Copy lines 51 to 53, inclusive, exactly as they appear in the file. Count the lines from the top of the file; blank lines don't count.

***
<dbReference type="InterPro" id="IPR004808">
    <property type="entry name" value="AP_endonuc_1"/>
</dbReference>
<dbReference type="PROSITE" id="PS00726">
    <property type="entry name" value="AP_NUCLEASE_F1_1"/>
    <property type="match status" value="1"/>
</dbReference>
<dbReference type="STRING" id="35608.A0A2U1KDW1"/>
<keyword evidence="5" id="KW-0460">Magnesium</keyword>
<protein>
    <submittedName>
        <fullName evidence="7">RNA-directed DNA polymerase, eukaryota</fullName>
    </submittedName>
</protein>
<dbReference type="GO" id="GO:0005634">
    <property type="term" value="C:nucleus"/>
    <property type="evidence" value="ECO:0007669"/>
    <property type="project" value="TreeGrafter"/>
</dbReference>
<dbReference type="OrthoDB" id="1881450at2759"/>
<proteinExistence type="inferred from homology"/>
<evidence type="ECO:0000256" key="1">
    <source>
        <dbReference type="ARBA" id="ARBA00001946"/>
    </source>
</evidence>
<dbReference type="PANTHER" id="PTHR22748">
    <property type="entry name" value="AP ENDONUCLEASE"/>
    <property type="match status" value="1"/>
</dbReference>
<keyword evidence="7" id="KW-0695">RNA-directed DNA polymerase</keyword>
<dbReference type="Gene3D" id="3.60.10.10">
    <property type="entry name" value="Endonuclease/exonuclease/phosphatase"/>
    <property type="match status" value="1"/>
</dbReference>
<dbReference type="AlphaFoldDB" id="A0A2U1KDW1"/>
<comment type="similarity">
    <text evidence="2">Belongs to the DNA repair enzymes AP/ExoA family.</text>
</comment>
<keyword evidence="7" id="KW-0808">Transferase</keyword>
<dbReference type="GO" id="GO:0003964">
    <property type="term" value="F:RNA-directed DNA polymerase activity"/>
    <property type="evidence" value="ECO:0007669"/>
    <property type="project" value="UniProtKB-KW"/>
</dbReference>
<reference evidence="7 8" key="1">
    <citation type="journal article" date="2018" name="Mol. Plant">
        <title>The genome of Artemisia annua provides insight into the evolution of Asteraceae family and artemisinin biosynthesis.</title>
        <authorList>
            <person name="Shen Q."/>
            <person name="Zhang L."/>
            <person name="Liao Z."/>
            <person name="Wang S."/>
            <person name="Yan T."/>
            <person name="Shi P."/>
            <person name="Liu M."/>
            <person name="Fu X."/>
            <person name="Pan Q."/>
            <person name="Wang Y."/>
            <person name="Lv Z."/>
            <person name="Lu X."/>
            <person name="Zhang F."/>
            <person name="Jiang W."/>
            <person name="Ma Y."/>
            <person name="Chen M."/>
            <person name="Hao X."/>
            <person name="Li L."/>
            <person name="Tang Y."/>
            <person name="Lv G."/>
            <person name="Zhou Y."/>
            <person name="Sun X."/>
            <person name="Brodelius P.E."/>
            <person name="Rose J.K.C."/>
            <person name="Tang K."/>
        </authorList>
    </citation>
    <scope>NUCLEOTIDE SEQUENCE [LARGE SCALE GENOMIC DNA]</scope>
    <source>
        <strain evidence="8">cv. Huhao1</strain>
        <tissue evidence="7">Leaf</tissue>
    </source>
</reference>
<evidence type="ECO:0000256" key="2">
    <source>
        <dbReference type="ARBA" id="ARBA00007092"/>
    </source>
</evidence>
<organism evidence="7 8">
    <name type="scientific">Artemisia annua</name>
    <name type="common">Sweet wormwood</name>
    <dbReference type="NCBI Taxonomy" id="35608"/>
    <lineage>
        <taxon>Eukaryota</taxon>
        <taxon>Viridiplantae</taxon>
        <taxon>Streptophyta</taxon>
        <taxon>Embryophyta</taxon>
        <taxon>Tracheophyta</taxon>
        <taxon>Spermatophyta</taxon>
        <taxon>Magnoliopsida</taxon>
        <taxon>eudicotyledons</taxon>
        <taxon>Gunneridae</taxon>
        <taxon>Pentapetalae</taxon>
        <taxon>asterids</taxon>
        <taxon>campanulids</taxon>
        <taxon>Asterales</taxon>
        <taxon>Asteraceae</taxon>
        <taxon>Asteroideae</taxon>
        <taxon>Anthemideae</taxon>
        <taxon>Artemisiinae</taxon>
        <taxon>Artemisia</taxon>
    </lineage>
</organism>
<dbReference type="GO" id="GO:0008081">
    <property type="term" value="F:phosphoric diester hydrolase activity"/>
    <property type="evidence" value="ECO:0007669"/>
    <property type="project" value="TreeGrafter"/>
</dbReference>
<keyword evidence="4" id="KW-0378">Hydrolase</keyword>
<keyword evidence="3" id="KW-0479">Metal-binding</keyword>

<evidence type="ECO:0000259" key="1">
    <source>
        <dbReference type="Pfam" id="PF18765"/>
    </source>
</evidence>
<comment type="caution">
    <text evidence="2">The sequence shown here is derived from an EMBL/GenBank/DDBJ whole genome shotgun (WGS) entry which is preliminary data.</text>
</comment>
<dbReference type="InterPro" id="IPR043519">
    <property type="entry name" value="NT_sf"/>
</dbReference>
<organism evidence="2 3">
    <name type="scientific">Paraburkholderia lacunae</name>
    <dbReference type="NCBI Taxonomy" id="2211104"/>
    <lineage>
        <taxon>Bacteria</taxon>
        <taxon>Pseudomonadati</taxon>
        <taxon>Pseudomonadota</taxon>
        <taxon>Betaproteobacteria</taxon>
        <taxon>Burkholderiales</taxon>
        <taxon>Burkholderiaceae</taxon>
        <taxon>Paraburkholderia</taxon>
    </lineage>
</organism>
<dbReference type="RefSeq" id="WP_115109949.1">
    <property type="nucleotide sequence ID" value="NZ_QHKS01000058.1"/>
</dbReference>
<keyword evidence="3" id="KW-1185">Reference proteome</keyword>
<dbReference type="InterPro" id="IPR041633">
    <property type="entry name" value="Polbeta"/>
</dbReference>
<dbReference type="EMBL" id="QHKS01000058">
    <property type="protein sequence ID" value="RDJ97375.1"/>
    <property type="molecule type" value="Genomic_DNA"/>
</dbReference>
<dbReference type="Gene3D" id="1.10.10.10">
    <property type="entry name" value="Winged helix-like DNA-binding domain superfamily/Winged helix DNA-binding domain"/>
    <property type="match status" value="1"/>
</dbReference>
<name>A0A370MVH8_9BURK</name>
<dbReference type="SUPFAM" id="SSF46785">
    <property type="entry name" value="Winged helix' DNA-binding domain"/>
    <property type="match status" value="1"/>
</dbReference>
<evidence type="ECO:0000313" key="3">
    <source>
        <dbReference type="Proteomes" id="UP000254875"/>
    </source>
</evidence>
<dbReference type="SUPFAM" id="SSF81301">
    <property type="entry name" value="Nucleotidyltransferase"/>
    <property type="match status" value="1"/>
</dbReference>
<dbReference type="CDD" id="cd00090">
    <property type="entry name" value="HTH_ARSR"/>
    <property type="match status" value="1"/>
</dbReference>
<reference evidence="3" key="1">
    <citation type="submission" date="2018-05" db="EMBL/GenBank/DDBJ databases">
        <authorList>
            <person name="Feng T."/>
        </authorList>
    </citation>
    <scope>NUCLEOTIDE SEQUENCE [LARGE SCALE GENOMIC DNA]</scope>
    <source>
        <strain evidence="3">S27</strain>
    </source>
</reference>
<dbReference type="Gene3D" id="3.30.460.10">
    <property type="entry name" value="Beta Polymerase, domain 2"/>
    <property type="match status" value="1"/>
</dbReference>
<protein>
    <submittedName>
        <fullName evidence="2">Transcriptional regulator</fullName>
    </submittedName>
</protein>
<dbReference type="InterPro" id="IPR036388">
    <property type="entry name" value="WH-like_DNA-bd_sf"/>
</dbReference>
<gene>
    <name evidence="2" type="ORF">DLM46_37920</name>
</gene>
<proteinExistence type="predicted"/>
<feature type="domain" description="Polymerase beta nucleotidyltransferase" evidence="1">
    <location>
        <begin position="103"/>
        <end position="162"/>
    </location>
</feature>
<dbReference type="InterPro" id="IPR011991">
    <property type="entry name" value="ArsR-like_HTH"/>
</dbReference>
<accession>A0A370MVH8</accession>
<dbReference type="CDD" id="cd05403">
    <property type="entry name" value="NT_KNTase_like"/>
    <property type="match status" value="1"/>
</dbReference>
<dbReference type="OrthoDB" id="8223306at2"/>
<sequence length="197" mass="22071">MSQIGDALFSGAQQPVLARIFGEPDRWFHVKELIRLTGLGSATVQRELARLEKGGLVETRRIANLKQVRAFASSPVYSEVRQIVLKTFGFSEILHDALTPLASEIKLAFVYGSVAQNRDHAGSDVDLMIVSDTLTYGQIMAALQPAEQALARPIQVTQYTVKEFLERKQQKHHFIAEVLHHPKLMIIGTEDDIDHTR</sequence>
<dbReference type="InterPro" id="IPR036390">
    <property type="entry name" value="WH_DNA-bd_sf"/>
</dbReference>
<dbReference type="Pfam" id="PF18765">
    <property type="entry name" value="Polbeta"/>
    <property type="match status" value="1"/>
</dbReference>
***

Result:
            <person name="Zhang L."/>
            <person name="Liao Z."/>
            <person name="Wang S."/>